Anyone able to explain what "|" and the value after does? I know the output for 0 creates sets of 13, the numbers, 3, 2, 1, 0. But what about | 1, or | 2.

var i = 52;
while(i--) {
    alert(i/13 | 0);

This is a clever way of accomplishing the same effect as:


JavaScript developers seem to be good at these kinds of things :)

In JavaScript, all numbers are floating point. There is no integer type. So even when you do:

 var i = 1;

i is really the floating point number 1.0. So if you just did i/13, you'd end up with a fractional portion of it, and the output would be 3.846... for example.

When using the bitwise or operator in JavaScript, the runtime has to convert the operands to 32 bit integers before it can proceed. Doing this chops away the fractional part, leaving you with just an integer left behind. Bitwise or of zero is a no op (well, a no op in a language that has true integers) but has the side effect of flooring in JavaScript.

  • Note that you can achieve the same thing with a double NOT: ~~. – David Tang Apr 4 '11 at 0:22
  • @Box9 isn't it two's complement? (1-x for integers) – yingted Apr 4 '11 at 1:32
  • ~ doesn't worry about two's compliment and all that, it just flips all the bits. ~~(i/13) does indeed work (just quickly tried it) – Matt Greer Apr 4 '11 at 1:40

It is the bitwise OR operator. There is both an explanation and an example over at MDC. Since doing bitwise OR with one operand being 0 produces the value of the other operand, in this case it does exactly nothing rounds the result of the division down.

If it were written | 1 what it would do is always print odd numbers (because it would set the 1-bit to on); specifically, it would cause even numbers to be incremented by 1 while leaving odd numbers untouched.

Update: As the commenters correctly state, the bitwise operator causes both operands to be treated as integers, therefore removing any fraction of the division result. I stand corrected.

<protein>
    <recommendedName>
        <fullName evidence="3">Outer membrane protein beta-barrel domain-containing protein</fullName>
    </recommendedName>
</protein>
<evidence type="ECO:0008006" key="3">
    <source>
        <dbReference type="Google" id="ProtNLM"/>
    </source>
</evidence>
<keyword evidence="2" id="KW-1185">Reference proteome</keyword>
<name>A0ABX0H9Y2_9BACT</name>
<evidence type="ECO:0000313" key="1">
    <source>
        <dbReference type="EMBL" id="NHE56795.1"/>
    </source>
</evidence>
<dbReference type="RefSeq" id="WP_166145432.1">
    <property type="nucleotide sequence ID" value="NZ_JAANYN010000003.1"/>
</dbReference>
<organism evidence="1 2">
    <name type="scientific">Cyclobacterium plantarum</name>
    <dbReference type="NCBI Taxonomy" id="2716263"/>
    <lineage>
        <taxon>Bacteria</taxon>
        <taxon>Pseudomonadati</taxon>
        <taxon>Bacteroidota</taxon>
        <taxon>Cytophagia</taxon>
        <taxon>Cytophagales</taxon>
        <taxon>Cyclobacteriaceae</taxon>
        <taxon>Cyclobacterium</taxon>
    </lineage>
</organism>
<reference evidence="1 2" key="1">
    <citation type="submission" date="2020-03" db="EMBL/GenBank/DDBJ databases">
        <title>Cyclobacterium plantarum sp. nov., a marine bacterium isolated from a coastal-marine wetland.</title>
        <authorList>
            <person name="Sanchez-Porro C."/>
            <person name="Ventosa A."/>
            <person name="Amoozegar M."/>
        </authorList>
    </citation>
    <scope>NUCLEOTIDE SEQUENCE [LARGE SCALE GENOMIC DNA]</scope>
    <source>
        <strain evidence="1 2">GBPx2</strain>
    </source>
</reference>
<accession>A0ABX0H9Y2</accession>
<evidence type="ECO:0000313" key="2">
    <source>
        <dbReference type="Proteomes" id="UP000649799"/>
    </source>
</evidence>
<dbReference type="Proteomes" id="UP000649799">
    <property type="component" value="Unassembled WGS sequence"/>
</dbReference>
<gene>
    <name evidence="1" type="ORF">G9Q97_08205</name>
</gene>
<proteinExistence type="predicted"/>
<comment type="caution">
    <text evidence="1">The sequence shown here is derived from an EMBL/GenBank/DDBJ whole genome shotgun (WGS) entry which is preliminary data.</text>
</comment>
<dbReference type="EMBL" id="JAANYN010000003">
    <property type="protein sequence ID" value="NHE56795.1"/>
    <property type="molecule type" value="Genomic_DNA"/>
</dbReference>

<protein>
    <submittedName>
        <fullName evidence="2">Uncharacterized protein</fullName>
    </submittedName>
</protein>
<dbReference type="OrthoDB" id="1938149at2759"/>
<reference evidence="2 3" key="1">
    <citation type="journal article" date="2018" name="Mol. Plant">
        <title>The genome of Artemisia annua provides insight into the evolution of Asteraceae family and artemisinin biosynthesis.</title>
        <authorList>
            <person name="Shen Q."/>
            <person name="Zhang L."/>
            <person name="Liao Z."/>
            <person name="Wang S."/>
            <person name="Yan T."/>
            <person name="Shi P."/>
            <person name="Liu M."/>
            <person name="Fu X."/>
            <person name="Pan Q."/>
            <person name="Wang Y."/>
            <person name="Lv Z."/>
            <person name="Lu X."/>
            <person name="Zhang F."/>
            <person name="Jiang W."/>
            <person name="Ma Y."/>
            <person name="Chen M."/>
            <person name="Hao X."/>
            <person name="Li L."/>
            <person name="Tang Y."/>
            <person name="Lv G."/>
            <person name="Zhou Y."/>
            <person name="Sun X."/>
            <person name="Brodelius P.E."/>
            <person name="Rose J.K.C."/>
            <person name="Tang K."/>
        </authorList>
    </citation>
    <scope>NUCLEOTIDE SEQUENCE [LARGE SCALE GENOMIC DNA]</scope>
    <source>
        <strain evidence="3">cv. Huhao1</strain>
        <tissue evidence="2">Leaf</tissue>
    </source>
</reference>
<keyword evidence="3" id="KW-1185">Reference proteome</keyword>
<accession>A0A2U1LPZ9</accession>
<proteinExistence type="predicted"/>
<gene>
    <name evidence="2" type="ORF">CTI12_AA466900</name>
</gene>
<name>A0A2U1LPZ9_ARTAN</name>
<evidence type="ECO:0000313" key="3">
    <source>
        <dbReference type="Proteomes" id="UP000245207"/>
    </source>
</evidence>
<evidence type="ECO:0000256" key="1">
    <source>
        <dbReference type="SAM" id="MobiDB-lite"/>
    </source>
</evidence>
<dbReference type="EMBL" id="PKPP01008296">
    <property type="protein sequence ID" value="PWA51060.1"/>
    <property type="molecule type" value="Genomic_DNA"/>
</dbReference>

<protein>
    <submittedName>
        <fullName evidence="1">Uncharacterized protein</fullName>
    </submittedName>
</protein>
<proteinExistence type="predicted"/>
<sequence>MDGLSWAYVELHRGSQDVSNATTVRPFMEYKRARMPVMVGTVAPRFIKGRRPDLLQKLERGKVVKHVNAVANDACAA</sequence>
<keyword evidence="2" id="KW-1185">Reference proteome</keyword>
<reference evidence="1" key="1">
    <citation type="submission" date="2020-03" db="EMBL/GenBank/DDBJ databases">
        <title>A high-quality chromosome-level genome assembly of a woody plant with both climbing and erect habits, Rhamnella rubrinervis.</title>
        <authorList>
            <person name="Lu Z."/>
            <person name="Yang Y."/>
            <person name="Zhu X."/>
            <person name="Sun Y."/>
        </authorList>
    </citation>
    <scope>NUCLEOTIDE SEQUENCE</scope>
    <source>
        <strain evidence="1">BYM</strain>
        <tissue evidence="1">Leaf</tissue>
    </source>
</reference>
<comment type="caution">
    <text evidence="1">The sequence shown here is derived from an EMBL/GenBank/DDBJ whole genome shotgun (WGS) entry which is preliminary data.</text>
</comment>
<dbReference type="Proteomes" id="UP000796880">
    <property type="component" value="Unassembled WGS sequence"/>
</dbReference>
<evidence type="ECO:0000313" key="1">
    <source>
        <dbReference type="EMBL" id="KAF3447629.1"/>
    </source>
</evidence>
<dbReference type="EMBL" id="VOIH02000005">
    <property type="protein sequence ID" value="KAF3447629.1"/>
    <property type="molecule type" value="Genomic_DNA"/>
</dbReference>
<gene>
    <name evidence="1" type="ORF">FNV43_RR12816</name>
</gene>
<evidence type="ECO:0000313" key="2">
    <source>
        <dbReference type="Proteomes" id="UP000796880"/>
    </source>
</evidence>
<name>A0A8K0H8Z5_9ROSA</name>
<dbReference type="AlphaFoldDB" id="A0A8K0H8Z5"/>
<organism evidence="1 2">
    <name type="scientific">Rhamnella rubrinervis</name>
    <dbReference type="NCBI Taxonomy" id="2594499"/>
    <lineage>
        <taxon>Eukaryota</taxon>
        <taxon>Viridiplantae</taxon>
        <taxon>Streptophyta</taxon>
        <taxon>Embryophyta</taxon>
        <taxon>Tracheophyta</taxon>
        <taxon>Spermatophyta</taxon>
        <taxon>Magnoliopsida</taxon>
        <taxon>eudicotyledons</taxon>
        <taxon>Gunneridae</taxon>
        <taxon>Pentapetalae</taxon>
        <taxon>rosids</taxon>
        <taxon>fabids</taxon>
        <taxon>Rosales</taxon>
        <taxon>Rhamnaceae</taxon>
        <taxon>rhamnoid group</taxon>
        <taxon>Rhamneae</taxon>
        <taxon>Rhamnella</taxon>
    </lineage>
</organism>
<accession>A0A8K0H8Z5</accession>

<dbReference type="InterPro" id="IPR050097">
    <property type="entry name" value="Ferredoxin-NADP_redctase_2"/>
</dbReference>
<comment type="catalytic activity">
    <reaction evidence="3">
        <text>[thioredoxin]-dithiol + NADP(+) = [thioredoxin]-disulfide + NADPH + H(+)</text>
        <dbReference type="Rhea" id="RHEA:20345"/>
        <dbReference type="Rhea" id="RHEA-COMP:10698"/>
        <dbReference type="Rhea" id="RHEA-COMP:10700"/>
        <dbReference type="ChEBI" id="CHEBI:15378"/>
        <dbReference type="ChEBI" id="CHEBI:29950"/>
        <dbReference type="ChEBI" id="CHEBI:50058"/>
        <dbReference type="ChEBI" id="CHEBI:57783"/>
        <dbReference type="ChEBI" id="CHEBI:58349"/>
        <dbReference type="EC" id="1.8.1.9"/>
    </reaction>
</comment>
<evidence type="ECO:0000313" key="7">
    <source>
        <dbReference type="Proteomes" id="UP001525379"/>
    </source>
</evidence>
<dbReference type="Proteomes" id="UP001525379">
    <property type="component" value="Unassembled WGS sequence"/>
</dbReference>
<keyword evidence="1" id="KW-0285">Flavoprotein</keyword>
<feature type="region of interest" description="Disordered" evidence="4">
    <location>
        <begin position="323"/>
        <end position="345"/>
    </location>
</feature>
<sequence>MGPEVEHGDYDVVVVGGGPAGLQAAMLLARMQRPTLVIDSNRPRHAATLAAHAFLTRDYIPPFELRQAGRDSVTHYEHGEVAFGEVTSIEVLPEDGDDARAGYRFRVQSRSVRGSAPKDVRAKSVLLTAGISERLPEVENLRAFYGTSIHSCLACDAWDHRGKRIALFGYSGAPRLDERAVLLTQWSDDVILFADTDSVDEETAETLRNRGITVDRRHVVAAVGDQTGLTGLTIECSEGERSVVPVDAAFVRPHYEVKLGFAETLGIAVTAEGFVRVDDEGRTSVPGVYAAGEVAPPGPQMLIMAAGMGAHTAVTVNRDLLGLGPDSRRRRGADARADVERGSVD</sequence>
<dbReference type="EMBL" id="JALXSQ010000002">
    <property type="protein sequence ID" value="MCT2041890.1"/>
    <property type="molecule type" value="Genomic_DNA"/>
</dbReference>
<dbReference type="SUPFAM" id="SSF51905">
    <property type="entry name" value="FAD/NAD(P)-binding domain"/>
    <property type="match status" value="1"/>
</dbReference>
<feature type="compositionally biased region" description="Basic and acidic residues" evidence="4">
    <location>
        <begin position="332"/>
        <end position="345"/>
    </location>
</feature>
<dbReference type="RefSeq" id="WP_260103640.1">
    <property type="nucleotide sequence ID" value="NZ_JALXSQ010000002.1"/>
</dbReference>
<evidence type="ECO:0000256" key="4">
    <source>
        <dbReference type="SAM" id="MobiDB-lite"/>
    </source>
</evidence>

• @Jon It rounds down the result of i/13, isn't that something? – bcm Apr 4 '11 at 0:09
  • @bcm that's because bitwise math can only take place on integers. The bitwise OR isn't responsible for the rounding down - as Jon says that's effectively a no-op – Gareth Apr 4 '11 at 0:10
  • The bitwise operator is responsible for the truncation - it forces the LHS to be reduced to an integer, then compared to the RHS (which must be zero in this case), then returned. – RobG Apr 4 '11 at 0:16
  • 1
    Interresting trick... Using side effects hides the purpose of the code, so using Math.floor instead would be preferrable to make the code more maintainable. – Guffa Apr 4 '11 at 0:18
  • @Guffa I think if I were using it often enough, it would be understood at first glance and then maintainable :) – bcm Apr 4 '11 at 0:21

It's a bitwise operator. Specifically the OR Bitwise Operator.

What it basically does is use your var as an array of bits and each corresponding bit is with eachother. The result is 1 if any of them is 1. And 0 if both are 0.


24 = 11000

10 = 1010

The two aren't of equal length so we pad with 0's

24 = 11000

10 = 01010

26 = 11010

24 | 10 = 26

Best way to learn this is to readup on it.

  • 1
    thanks, your answer really helped too. – bcm Apr 4 '11 at 0:19

That is the bitwise OR. In evaluating the expression, the LHS is truncated to an integer and returned, so | is effecively the same as Math.floor().

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